New York University broke ground on its new Washington, D.C. campus on Monday and plans to welcome its first set of students there by the fall of 2012. Up to 150 students per semester will participate in a special program geared toward students with concentrations in economics, history, journalism and politics.

Located in Foggy Bottom on L Street, just a few blocks from The George Washington University and the White House, NYU’s Constance Milstein and Family Academic Center will serve as a “study away” site that will cater to NYU students from the university’s New York City and Abu Dhabi, United Arab Emirates campuses as they live, study and work in Washington, D.C.

While New York City boasts many internship opportunities for students, the new campus in Washington, D.C., will enable NYU students to participate in more of the political internships open to D.C. students.

While some have compared the satellite campus to a study abroad program, the NYU administration disagrees with the comparison.

“We use the term `study away’ instead of `study abroad’ because it is a better reflection of our current reality,” NYU Vice President of Public Affairs John Beckman wrote in an email. “When you have a university with a presence in so many cities, with a network with two portal campuses – one in NYC and one in Abu Dhabi – and with an academic site now in the [United States], `away’ seems a more apt description.”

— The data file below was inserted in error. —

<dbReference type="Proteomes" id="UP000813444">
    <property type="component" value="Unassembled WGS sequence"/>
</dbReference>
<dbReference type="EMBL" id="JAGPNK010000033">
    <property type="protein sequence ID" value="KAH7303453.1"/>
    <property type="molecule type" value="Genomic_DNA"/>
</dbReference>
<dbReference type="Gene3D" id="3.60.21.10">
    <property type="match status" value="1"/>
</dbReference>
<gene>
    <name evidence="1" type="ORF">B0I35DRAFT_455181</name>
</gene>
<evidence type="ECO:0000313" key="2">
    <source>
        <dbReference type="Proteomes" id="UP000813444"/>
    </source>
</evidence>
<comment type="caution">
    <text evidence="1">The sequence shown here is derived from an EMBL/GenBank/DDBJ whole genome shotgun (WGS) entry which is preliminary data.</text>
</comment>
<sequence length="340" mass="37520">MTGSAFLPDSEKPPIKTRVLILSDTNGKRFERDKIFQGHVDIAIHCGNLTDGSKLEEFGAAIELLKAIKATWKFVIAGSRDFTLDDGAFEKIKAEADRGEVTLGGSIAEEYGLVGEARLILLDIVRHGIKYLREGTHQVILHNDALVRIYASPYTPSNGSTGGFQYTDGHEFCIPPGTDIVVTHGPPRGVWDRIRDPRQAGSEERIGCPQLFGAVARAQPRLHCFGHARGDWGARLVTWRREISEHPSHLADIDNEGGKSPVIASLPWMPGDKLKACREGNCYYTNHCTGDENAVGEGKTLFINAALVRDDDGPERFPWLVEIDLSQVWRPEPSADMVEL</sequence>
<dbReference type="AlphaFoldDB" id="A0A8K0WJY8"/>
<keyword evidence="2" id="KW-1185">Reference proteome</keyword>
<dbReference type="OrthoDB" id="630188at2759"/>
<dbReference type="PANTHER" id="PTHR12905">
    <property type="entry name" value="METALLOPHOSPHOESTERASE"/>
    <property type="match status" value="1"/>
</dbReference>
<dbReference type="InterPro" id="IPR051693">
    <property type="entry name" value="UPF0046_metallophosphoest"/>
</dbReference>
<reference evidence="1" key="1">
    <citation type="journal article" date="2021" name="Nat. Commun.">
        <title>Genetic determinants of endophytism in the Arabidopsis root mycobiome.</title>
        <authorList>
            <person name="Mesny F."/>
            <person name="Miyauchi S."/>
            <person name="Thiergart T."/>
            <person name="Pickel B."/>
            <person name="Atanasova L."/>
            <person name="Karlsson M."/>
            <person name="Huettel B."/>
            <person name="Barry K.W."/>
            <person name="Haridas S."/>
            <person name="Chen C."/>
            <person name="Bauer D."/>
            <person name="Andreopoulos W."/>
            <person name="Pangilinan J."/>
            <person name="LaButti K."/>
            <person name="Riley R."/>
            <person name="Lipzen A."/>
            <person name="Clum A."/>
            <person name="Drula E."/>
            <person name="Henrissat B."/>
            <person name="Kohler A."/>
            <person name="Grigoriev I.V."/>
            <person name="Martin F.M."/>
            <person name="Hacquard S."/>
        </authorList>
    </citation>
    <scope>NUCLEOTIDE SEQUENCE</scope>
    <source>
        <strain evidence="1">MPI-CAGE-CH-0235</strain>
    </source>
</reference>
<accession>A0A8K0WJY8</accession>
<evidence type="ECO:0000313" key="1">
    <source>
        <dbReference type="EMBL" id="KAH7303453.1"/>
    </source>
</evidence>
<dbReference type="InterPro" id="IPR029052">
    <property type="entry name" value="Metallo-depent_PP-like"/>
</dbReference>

Beckman said that political internships would be one of the main appeals of the program for students.

“NYU has an extensive internship program in NYC, but just as our location in NY provides enormous opportunities for internships in media, finance, journalism and cultural settings, among others, our center in Washington will provide opportunities for internships related to the federal government and issues of importance on the national agenda,” Beckman wrote.

NYU students echoed Beckman and said that they are excited about this new possibility of gaining experiences they might not have access to in New York in fields directly related to their majors.

“The mix of the political environment of D.C. and the vibrant culture of New York, especially specific to my major or any journalism or government major, would create a dynamic learning environment,” said NYU freshman Christine Choucair, a major in media, culture and communication.”

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